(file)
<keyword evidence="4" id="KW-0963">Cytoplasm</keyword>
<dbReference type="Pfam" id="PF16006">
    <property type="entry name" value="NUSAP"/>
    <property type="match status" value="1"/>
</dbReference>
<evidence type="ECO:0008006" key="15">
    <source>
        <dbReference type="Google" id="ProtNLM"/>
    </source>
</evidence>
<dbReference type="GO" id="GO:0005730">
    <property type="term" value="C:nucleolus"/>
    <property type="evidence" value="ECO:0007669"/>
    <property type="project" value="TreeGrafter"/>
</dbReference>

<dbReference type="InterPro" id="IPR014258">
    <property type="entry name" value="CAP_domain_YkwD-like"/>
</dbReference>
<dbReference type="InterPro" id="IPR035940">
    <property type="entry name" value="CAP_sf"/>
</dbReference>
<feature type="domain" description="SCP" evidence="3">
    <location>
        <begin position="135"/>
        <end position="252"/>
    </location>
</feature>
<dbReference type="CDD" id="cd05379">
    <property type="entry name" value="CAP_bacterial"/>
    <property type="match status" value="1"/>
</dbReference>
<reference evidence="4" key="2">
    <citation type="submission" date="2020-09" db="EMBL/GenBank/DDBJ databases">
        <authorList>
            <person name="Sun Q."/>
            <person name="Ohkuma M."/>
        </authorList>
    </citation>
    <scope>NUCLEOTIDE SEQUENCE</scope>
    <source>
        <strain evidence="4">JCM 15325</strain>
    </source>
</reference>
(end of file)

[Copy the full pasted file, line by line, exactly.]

<keyword evidence="4" id="KW-0963">Cytoplasm</keyword>
<dbReference type="Pfam" id="PF16006">
    <property type="entry name" value="NUSAP"/>
    <property type="match status" value="1"/>
</dbReference>
<evidence type="ECO:0008006" key="15">
    <source>
        <dbReference type="Google" id="ProtNLM"/>
    </source>
</evidence>
<dbReference type="GO" id="GO:0005730">
    <property type="term" value="C:nucleolus"/>
    <property type="evidence" value="ECO:0007669"/>
    <property type="project" value="TreeGrafter"/>
</dbReference>

<dbReference type="InterPro" id="IPR014258">
    <property type="entry name" value="CAP_domain_YkwD-like"/>
</dbReference>
<dbReference type="InterPro" id="IPR035940">
    <property type="entry name" value="CAP_sf"/>
</dbReference>
<feature type="domain" description="SCP" evidence="3">
    <location>
        <begin position="135"/>
        <end position="252"/>
    </location>
</feature>
<dbReference type="CDD" id="cd05379">
    <property type="entry name" value="CAP_bacterial"/>
    <property type="match status" value="1"/>
</dbReference>
<reference evidence="4" key="2">
    <citation type="submission" date="2020-09" db="EMBL/GenBank/DDBJ databases">
        <authorList>
            <person name="Sun Q."/>
            <person name="Ohkuma M."/>
        </authorList>
    </citation>
    <scope>NUCLEOTIDE SEQUENCE</scope>
    <source>
        <strain evidence="4">JCM 15325</strain>
    </source>
</reference>